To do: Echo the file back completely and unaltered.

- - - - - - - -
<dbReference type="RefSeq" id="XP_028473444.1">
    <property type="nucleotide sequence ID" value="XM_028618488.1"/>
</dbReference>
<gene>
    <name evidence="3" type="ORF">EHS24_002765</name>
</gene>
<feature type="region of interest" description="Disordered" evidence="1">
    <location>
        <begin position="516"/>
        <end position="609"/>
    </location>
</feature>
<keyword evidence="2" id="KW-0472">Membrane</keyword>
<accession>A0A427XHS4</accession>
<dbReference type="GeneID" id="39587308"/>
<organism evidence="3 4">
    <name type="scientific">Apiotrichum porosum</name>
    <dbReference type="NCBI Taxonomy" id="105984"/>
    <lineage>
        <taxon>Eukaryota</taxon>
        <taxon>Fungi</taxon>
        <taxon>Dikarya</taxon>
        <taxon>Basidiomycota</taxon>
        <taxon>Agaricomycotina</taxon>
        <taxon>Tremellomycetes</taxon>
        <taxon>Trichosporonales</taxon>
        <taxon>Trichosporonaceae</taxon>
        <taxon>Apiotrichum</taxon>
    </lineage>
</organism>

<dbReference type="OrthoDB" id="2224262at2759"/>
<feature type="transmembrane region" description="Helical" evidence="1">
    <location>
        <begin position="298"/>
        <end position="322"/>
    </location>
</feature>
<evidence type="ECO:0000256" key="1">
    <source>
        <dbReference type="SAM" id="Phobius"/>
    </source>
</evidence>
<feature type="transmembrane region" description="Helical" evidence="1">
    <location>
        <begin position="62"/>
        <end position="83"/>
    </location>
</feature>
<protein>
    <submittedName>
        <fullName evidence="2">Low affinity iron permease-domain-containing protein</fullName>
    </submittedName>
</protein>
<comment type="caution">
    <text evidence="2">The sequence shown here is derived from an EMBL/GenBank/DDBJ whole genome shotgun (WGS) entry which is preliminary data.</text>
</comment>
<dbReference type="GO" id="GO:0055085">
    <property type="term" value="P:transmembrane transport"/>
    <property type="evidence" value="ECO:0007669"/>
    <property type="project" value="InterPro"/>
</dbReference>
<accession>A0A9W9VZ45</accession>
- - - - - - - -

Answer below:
<dbReference type="RefSeq" id="XP_028473444.1">
    <property type="nucleotide sequence ID" value="XM_028618488.1"/>
</dbReference>
<gene>
    <name evidence="3" type="ORF">EHS24_002765</name>
</gene>
<feature type="region of interest" description="Disordered" evidence="1">
    <location>
        <begin position="516"/>
        <end position="609"/>
    </location>
</feature>
<keyword evidence="2" id="KW-0472">Membrane</keyword>
<accession>A0A427XHS4</accession>
<dbReference type="GeneID" id="39587308"/>
<organism evidence="3 4">
    <name type="scientific">Apiotrichum porosum</name>
    <dbReference type="NCBI Taxonomy" id="105984"/>
    <lineage>
        <taxon>Eukaryota</taxon>
        <taxon>Fungi</taxon>
        <taxon>Dikarya</taxon>
        <taxon>Basidiomycota</taxon>
        <taxon>Agaricomycotina</taxon>
        <taxon>Tremellomycetes</taxon>
        <taxon>Trichosporonales</taxon>
        <taxon>Trichosporonaceae</taxon>
        <taxon>Apiotrichum</taxon>
    </lineage>
</organism>

<dbReference type="OrthoDB" id="2224262at2759"/>
<feature type="transmembrane region" description="Helical" evidence="1">
    <location>
        <begin position="298"/>
        <end position="322"/>
    </location>
</feature>
<evidence type="ECO:0000256" key="1">
    <source>
        <dbReference type="SAM" id="Phobius"/>
    </source>
</evidence>
<feature type="transmembrane region" description="Helical" evidence="1">
    <location>
        <begin position="62"/>
        <end position="83"/>
    </location>
</feature>
<protein>
    <submittedName>
        <fullName evidence="2">Low affinity iron permease-domain-containing protein</fullName>
    </submittedName>
</protein>
<comment type="caution">
    <text evidence="2">The sequence shown here is derived from an EMBL/GenBank/DDBJ whole genome shotgun (WGS) entry which is preliminary data.</text>
</comment>
<dbReference type="GO" id="GO:0055085">
    <property type="term" value="P:transmembrane transport"/>
    <property type="evidence" value="ECO:0007669"/>
    <property type="project" value="InterPro"/>
</dbReference>
<accession>A0A9W9VZ45</accession>